Examining DeSean Jackson's Impact on the Rise and Fall of Chip Kelly
Kelly unceremoniously dumped wide receiver DeSean Jackson last offseason, supposedly for “football reasons,” although Jackson was coming off of a strong season with 82 receptions for 1,332 yards and 9 touchdowns -- all career highs.
Meanwhile, Jackson has been back to doing his thing recently with Washington: streaking down the field wide open for long touchdowns. Kirk Cousins certainty should appreciate Jackson’s return -- the speedy wideout accounted for both of Cousins’ touchdowns the last two weeks.
You’ll notice something interesting if you look at a longer timeframe of how Cousins has performed with and without Jackson in the lineup. Cousins is a highly efficient quarterback with Jackson, averaging 7.6 adjusted yards per attempt (a metric that combines yards per attempt, touchdowns, and interceptions), or roughly the same as Peyton Manning during his career.
Without Jackson, Cousins has been as uninspiring as they get with an AY/A of 5.5, in the ballpark of Rex Grossman.
The stunning difference in Cousins’ performance with and without Jackson led me to take a deeper look at the effect Jackson has had on all of the quarterbacks he’s played with throughout his career. In the end, I came to a striking conclusion: DeSean Jackson is one of the most valuable receivers in the NFL.
In football, it is particularly difficult to analyze player performance due to the interdependence of actors. How much of a running back’s stats are due to his talent? His offensive line? The fact that a strong passing game means that he’s playing often with a lead? You can’t simply say that stats-equal-performance like in baseball and its isolated pitcher-batter interactions.
One way to improve the assessment of receiver talent is to adjust statistics for efficiency, instead of focusing on raw numbers. The simplest and most effective way to do that is to look how efficient a quarterback is throwing the ball to a particular receiver.
Narrowing the analysis on the efficiency of only passes to an individual receiver helps you assess how efficient a team is when throwing to that receiver, but it doesn’t account for the effect that receiver is having on offense when he isn’t targeted.
When a defensive coordinator designs a scheme to limit a particular receiver -- either with double coverage or shadowing with his best cornerback -- more resources are being dedicated to that receiver, leaving less to defend the rest of the field.
In a scenario like we saw last week with Richard Sherman shadowing Antonio Brown, the contributions of the Steelers’ leading receiver will be understated by his receiving numbers. Brown’s presence was making it easier for Ben Roethlisberger by allowing Markus Wheaton to put up career numbers while facing lesser coverage.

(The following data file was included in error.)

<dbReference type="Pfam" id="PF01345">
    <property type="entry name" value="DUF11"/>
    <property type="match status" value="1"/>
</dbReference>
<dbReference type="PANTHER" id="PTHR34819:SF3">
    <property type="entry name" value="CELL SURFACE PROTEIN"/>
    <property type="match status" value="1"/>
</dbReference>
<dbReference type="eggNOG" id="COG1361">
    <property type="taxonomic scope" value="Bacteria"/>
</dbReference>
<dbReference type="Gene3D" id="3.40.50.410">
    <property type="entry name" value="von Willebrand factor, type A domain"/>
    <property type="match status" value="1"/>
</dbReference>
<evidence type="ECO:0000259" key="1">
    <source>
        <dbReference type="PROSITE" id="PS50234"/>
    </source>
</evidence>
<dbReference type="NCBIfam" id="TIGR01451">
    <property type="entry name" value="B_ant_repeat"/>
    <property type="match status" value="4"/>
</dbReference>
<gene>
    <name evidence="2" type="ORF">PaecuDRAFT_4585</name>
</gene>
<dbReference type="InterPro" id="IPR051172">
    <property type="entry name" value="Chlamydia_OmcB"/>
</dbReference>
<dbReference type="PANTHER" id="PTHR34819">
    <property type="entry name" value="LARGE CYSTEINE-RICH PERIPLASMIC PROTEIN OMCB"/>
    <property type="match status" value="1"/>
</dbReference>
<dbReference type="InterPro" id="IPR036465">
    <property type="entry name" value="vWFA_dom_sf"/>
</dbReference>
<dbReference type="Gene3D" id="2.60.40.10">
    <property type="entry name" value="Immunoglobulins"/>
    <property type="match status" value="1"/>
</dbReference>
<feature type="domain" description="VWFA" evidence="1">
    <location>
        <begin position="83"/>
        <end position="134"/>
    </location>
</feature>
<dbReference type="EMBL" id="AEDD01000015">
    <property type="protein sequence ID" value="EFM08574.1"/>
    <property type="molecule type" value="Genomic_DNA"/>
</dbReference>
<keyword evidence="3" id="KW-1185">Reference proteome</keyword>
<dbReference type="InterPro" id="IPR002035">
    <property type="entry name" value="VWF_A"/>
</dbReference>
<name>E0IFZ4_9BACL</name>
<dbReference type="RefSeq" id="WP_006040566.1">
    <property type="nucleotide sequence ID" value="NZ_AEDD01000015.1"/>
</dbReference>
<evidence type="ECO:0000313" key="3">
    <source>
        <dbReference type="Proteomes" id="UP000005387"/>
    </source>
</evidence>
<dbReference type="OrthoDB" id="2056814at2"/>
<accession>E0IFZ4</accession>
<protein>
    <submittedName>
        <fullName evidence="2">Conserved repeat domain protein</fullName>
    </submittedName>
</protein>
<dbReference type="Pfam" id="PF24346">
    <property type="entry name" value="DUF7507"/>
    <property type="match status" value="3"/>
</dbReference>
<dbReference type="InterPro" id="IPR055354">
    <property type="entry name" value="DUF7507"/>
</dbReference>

To assess DeSean Jackson’s value, I’m going to use one of my favorite metrics that solves the issue of how to assess the impact of a wide receiver even when he's not being thrown the ball.
Neil Paine developed WOWY (with-or-without-you) in a post for Football Perspective, then worked with FiveThirtyEight colleague Benjamin Morris to refine and apply WOWY to the case for Randy Moss being the greatest receiver of all time. The key to the WOWY concept is that you’re controlling for passer quality by focusing on the difference in performance for individual quarterbacks when they are playing with or without a particular receiver. This allows you to assess not only the benefit when throwing to a particular receiver, but to account for that receiver’s effect on the entire passing game, which is reflected in the quarterback’s overall stats.
When we look at the difference in quarterback passing efficiency playing with and without Jackson over the years, the results are stark.
The only quarterback that Jackson’s presence didn’t benefit was Robert Griffin III, and there’s a good reason that’s the case. Griffin’s was a revelation his rookie season (8.6 AY/A), but injuries and a historic regression in efficiency rendered the former-star a diminished talent ever since. Jackson wasn’t in Washington during Griffin’s rookie year, so it’s no surprise that Griffin’s with-Jackson numbers are lower.
But if you only look at post-rookie Griffin, his AY/A with Jackson exceeds without by 7.0 to 6.6. Looking just at AY/A, five of six of Jackson’s quarterbacks (minimum 8 games and 200 attempts in “with” games) are more efficient with Jackson than without. On average, Jackson has improved his quarterback's performance by +1.2 AY/A. A difference in AY/A of +1.2 doesn’t sound like much, but it’s roughly the equal to the gap in career averages between Drew Brees and Charlie Batch.
Knowing what we now know about how impactful Jackson is as a receiver, could the downfall of Kelly’s high-powered offense be more about the loss of Jackson than coaching issues or other personnel decisions?
The offense efficiency metrics certainly back that up. Eagles’ quarterbacks under Kelly averaged 9.0 AY/A with Jackson in the lineup, and only 6.5 without.
In 2013, with Jackson, the Eagles had the fifth-best offense by our Adjusted Net Expected Points metric but were 15th in 2014 and are 28th this year.
I’m sure there are other contributing factors to the Eagles’ offense collapse, but losing a wide receiver who consistently turns mediocre quarterback play into Pro Bowl worthy numbers is going to have a hugely negative effect.
The rise and fall of Chip Kelly can be framed as a story of genius failed or a coach who “lost” the confidence of his team. But, the simpler and possibly more accurate explanation is that coaching can only take a team so far, and filling the void left by a game-changing talent like DeSean Jackson isn’t as simple as replacing a cog in a machine.